come countries and are directly related to a country’s actions to reduce its own GHG emissions.
Policies to limit the magnitude of climate change may offer direct ancillary benefits such as reducing the emission of air pollutants and lowering dependence on imported petroleum fuels. The use of offsets as a climate policy may have indirect but beneficial effects on forestry and agricultural practices. In principle, climate change limiting policies should be designed to capitalize on these benefits, but applying this principle systematically is difficult in practice, because estimates of ancillary benefits are uncertain and the benefits, costs, and potential for leakage are often project- and location-specific. Nevertheless, ancillary benefits may be robust enough to justify influencing national climate policy in a few areas, including the following:
To accelerate the reduction of oil use in the transportation sector. The combined costs of oil consumption impacts on U.S. energy security and human health (as estimated by recent studies discussed in this section) is roughly equivalent to 45-55 cents per gallon of gasoline (which can be converted to roughly $45-55 per ton of CO2). Policy strategies for actually realizing energy security and health benefits from reducing oil use requires more thorough analysis than is presented here, but the possible benefit is large enough to warrant attention.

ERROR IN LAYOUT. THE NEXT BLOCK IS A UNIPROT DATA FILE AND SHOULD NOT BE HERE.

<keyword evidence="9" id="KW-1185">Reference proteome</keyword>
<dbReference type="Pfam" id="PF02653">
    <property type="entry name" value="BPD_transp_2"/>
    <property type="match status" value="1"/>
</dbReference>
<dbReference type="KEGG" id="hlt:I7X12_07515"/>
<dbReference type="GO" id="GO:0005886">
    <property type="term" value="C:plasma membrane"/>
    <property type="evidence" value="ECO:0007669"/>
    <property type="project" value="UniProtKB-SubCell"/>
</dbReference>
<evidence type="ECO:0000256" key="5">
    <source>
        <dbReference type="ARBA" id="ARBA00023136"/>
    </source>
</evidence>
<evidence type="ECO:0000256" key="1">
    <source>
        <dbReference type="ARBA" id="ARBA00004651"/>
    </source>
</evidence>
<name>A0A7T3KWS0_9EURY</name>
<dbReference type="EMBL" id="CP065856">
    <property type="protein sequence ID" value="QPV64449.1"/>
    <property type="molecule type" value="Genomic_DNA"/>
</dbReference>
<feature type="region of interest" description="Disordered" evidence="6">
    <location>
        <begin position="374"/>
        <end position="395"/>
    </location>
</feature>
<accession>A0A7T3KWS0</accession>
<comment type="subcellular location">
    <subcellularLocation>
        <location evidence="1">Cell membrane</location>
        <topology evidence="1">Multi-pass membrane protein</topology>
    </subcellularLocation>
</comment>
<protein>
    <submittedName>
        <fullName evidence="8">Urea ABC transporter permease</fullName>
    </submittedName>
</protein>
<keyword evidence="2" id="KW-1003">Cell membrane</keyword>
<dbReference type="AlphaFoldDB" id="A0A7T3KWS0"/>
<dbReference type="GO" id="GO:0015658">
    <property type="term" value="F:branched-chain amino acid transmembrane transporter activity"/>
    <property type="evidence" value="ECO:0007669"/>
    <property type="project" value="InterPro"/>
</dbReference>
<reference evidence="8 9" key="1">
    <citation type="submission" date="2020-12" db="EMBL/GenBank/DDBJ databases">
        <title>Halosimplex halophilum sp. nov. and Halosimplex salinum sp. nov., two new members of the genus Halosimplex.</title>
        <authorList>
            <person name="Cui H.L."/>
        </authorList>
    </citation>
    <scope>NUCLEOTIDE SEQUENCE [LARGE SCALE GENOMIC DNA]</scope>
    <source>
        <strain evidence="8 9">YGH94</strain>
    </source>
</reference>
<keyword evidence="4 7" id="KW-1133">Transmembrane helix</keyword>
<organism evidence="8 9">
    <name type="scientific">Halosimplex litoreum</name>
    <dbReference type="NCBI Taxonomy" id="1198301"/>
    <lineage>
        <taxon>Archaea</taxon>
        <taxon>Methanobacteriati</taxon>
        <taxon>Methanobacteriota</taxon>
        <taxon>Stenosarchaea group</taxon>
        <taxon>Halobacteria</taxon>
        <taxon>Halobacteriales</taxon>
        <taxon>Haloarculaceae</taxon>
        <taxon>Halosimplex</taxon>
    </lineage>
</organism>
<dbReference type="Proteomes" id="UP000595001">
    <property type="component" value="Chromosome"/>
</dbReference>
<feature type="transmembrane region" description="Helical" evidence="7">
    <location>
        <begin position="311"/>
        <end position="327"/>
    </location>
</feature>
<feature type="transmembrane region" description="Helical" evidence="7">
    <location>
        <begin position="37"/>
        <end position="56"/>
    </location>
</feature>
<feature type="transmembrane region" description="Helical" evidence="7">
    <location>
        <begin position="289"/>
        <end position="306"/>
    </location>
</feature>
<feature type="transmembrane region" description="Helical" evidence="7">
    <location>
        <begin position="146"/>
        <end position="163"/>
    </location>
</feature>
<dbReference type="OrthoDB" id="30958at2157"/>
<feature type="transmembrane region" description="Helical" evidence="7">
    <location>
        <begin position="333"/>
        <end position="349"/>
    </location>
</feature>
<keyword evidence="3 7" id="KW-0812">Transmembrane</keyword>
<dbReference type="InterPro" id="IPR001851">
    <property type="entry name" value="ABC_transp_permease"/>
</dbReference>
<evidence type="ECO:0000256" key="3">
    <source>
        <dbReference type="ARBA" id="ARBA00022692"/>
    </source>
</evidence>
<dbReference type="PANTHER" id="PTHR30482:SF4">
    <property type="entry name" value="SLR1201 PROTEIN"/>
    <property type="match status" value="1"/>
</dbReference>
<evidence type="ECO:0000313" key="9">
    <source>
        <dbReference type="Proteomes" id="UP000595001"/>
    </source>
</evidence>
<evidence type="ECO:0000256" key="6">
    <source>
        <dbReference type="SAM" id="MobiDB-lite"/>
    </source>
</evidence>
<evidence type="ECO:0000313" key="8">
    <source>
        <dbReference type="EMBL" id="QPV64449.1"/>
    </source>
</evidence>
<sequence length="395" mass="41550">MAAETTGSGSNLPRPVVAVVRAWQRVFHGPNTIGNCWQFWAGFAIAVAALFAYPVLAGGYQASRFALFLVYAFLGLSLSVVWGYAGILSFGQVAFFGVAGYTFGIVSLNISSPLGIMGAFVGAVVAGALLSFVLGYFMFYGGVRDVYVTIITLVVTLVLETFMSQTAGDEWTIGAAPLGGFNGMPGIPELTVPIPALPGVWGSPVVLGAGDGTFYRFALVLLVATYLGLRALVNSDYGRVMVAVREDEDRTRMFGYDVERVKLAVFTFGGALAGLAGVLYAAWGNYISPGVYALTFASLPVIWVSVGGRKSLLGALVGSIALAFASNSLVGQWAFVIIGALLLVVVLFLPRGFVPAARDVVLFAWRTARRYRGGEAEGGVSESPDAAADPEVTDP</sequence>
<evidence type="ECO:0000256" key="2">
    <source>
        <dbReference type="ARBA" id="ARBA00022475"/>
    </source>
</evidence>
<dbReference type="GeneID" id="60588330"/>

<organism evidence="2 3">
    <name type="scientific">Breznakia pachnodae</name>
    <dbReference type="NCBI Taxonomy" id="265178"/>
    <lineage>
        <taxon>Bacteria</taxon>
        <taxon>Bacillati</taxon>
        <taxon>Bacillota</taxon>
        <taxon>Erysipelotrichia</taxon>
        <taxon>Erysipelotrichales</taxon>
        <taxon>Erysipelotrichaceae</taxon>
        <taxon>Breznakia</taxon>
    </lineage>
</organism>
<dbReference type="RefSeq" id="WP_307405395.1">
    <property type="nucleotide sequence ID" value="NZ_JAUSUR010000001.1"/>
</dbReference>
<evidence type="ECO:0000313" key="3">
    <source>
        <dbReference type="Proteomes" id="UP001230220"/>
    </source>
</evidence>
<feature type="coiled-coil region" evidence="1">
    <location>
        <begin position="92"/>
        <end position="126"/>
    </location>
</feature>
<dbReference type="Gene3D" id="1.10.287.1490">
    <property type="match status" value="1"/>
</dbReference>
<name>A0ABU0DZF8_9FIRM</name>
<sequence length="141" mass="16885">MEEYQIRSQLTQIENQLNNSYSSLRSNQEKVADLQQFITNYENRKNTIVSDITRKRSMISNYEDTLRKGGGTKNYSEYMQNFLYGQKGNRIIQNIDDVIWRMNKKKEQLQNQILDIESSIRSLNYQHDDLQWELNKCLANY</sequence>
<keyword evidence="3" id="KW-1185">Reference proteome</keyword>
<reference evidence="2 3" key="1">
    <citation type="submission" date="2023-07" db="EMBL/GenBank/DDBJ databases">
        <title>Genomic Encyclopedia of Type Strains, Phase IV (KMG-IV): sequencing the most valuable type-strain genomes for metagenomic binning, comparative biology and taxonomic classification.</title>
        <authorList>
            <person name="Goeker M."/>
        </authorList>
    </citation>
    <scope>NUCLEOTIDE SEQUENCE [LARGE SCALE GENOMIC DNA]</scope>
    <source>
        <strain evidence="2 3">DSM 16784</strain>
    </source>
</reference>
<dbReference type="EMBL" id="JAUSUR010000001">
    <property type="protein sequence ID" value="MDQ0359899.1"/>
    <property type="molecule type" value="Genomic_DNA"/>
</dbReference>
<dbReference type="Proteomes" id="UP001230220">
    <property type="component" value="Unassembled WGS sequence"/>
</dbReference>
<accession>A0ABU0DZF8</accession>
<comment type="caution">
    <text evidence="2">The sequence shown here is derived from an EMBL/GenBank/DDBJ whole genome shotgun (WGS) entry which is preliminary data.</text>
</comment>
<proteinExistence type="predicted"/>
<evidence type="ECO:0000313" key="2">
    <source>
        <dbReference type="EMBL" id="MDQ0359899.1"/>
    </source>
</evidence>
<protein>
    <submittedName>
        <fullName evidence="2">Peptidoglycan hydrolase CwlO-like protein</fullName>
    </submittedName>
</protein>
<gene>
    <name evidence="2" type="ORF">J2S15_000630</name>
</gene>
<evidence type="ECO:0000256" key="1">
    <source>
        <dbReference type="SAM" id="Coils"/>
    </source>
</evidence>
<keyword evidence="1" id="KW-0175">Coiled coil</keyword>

To capture the full benefit of emissions-limiting actions, especially in low- and middle-income countries. Although there is considerable variation among countries, ancillary benefits associated with reducing air pollution and improving forestry and agricultural practices can be particularly large in low- and middle-income countries.
To reduce emissions of methane, short-lived pollutants, and HFCs. Methane, other precursors for tropospheric ozone, and black carbon aerosols lead to adverse human health effects on broad regional scales. HFCs, used as replacements for stratospheric ozone-depleting refrigerant agents, are potent GHGs.
To encourage climate policy actions that result in closure or upgrading of electric power plants with disproportionately large health impacts. This applies primarily to power plants that lack effective air pollution controls and are located near densely populated areas.
These potential co-benefits provide additional impetus for pursuing several of the key actions suggested elsewhere in this report, including, for instance, the reduction of oil use in the transportation sector; the strategies for engaging middle- and low-income